But it’s the future. If we want it.

    Ted Buehler

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    • Alan 1.0 July 28, 2011 at 3:18 pm

      Nice vision, but remember that stop lights and signs, or stop-and-go or slow traffic, reduce their aerodynamic advantage and emphasize their weight. They need uninterrupted longer distances to take advantage of their forte, and that seems like a big hurdle for many city applications.

      Also, fogging in inclement weather is an issue for full-canopy models. Coatings help, or maybe thermal (double-glazed) canopies, like ski goggles, could become practical at higher production levels.

      BTW, the BlueVelo Quest starts at $8,750 and that’s a high-end, state-of-the-art model, even though there are options which will push it over $10k. The Velocity Velo open cockpit kit is $1500 plus the trike or $3600 for a complete 8-speed.

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      • -J July 28, 2011 at 5:19 pm

        While I think these are kind of neat, I don’t see them as having much practical use in Portland. They have almost none of the benefits of a bike (portability, maneuverability, quickness, cargo capacity, easy storage ), coupled with many of the downsides of cars ( poor visibility, higher weight/inertia) At 80 plus pounds, I would rather have a vehicle that can actually carry some cargo, rather that something that needs support vehicles to carry the luggage. And if I wanted a three wheeled covered vehicle that cost over $5,000 , I would rather have a TWIKE with electric/pedal assist hybrid that can carry two people and cargo.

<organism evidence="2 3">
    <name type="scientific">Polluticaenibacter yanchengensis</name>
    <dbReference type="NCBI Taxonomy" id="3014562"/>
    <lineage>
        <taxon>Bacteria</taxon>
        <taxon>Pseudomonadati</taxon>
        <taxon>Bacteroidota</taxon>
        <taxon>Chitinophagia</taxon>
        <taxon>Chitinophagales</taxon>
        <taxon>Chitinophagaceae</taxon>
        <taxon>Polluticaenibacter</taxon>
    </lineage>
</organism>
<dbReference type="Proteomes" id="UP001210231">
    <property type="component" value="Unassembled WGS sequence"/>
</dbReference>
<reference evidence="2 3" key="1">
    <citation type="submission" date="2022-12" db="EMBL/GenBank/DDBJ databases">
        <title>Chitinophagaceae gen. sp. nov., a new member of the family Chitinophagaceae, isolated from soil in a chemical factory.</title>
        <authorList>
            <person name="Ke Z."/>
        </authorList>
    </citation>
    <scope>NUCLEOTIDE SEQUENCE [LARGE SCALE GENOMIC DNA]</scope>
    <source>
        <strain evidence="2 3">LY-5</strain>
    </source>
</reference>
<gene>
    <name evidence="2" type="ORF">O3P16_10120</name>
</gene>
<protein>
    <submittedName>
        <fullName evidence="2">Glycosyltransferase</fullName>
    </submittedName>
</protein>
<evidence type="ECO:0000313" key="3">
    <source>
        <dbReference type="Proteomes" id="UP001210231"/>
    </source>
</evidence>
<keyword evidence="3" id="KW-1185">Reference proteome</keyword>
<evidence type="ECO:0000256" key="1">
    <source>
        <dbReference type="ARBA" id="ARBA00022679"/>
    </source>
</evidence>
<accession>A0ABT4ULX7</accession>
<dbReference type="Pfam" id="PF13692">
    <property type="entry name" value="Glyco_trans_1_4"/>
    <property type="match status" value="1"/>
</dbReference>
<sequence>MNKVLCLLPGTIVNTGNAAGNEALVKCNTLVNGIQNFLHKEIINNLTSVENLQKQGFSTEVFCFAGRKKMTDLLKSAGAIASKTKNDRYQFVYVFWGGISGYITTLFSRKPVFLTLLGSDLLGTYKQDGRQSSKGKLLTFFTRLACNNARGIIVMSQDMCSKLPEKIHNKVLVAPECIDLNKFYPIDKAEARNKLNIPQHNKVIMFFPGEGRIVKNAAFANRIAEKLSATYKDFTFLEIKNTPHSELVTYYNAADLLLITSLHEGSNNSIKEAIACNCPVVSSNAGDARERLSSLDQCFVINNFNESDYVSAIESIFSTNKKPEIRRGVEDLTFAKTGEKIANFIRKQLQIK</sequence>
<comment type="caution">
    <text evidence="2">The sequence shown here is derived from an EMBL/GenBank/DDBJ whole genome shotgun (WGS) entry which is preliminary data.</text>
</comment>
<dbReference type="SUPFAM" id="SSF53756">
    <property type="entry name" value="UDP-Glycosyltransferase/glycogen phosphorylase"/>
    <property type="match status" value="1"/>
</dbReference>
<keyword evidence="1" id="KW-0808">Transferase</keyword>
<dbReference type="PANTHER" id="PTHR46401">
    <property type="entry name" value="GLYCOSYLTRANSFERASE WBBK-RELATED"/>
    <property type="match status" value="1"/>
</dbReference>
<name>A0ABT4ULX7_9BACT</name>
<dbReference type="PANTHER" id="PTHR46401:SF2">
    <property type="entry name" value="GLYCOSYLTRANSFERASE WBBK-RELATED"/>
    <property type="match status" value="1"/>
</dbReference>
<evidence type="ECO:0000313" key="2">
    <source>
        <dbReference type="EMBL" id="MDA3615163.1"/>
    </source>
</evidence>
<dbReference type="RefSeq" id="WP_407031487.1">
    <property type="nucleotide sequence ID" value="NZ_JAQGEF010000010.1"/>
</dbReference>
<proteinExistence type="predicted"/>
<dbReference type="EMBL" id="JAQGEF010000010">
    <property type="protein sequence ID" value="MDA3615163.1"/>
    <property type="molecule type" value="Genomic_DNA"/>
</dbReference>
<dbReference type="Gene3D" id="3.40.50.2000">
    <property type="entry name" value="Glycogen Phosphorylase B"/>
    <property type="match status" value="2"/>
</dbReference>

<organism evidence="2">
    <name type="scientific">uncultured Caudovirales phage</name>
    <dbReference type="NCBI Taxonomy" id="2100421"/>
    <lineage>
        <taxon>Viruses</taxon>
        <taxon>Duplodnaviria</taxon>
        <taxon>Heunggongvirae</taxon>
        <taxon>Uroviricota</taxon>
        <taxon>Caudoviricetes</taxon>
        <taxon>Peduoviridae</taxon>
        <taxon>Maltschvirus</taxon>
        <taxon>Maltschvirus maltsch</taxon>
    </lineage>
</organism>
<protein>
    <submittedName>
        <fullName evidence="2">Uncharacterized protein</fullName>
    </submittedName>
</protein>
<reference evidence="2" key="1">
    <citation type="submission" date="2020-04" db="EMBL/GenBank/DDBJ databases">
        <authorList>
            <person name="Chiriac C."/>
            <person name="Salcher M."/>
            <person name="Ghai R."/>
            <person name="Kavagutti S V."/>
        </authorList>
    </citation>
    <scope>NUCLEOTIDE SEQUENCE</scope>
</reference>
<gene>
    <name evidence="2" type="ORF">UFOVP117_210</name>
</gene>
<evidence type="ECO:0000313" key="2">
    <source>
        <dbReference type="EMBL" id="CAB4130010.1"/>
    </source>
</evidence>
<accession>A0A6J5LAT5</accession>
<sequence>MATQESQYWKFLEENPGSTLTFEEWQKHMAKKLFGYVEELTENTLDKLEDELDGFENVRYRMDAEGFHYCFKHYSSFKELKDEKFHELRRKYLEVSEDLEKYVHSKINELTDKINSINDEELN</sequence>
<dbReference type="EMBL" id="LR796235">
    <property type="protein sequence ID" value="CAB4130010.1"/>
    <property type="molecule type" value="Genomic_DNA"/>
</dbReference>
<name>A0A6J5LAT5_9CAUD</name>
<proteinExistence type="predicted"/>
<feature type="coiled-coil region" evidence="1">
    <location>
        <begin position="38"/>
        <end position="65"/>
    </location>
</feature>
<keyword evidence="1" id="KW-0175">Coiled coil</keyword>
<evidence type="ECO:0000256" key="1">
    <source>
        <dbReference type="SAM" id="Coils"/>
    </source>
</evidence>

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        • Shining Raven July 29, 2011 at 2:03 am

          You make some good points. I use a velomobile myself for my daily commute, which is mostly outside the city, and for this it is very useful. But if I go downtown into the city center, I usually take my “normal” bicycle, for pretty much the reasons you state: higher maneuverability, better visibility.

          So a velomobile is not for everybody. But if you live somewhere where it is mostly flat and you do a lot of overland riding in all weather conditions, then it definitely has advantages over an ordinary bike.

          As for the cargo carrying capacity: that is much larger on a velomobile than on a normal bicycle with panniers. The exception are very bulky goods that cannot fit into the shell.

          It was a actually hotly debated in the preparation for the tour (I am not a participant, but I followed the discussion on message boards) whether there should be a support vehicle. As you state, it does not appear so environmentally freindly. In principle, all participants could have carried their own luggage in the velomobiles.

          But with 50 velomobiles (as with a road march of 50 cars) on a journey over 3000 miles, there are bound to be breakdowns, and then it is of course advantageous if there is a support vehicle. So the riders decided there should be one, and then of course it makes sense to take advantage of this and have it carry the luggage as well.

          So it is not strictly necessary, and of course you can carry luggage in a velomobile, even a bit more than on a bike with panniers. When people go on individual trips, of course they take their own luggage and don’t need a car following them around….

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  • matevz July 28, 2011 at 3:09 pm

    I encountered a bunch of these land-yaks on my way downtown today, and I was not impressed with their ‘share the road’ ethic. I’ll just relate the most infuriating instance of bad behavior: